The Death of Robin Hood
The Neville families’ extensive properties across northern England gave them control of the roads. Such was Will Scarlett’s concern, he told Robin to take 50 of his best yeomen, or Red Roger might not let them pass. Dismissing Scarlett’s advice, Robin set off to Kirklees with only Little John for company. Sure enough, Red Roger was there and after a fight, the two went on their way to Kirklees leaving Red Roger dead on the ground.
One branch of the Neville family lived at Hartshead* where staff from Kirklees are buried in the church cemetery and as they were within walking distance they were close enough for lovers to meet. Another branch of the Neville family were at Doncaster and according to the ballad, it was the prioress of Kirklees and her lover Sir Roger of Doncaster who plotted together how best to kill him. Robin was no further use to them. Death would silence him, and as blood-letting was common nobody would suspect them of murder.
Trusting his cousin, Robin gave her £20.00 in gold coins, perhaps received as payment for killing King Richard, he had no money when he left the king’s court. Robin said to spend it while it would last, then she should have more. His lifeblood dripping away Robin said, “Give me my bent bow in my hand, and a broad arrow I will let flee; where this arrow falls, there shall my grave digged be. Lay me a green sod under my head, and another at my feet; and lay my bent bow by my side. It was my music sweet; make my grave of gravel and green, it is most right and meet. Let me have length and breadth enough, with a green sod under my head; so they may say when I am dead here lies bold Robin Hood.” These words, they readily granted him. It did bold Robin please, and there they buried bold Robin Hood, within the fair Kirkleys. Little John sorrowfully made his way to Hathersage, where he dug his own grave under the old Yew tree.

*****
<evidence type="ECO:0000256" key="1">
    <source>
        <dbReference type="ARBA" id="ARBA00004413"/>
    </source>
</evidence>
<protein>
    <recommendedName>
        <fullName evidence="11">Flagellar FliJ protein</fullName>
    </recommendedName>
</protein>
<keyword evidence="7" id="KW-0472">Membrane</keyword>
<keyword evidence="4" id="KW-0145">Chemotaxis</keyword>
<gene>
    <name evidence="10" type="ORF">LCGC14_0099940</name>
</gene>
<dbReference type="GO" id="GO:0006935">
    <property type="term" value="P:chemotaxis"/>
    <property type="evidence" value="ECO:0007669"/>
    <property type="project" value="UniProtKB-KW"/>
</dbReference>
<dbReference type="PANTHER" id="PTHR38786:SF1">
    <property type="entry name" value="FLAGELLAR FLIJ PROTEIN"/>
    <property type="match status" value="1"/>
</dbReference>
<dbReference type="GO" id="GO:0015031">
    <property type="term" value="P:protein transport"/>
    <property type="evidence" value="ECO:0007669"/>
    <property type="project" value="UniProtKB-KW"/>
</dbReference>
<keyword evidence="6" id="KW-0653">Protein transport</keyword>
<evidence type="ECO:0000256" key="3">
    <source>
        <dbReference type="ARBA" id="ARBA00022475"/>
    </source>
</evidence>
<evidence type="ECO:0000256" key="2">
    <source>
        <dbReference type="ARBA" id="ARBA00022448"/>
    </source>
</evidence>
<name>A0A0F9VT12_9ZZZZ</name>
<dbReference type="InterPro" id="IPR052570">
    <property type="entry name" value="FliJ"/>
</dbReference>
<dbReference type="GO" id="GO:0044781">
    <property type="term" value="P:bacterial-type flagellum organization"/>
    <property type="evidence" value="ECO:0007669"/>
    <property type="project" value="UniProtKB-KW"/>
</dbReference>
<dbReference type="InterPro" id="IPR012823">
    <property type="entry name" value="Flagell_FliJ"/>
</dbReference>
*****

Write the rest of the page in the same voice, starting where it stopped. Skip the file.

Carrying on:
Interestingly, at least to the author, Charlotte Bronte's father was assistant curate at Hartshead 1811-1815 and his daughter Charlotte wrote Jane Eyre while visiting her friend Ellen Nussey at Hathersage. Her brother at the time was curate and later vicar of Hathersage.
NEXT Copyright © 2014, Graham Kirkby.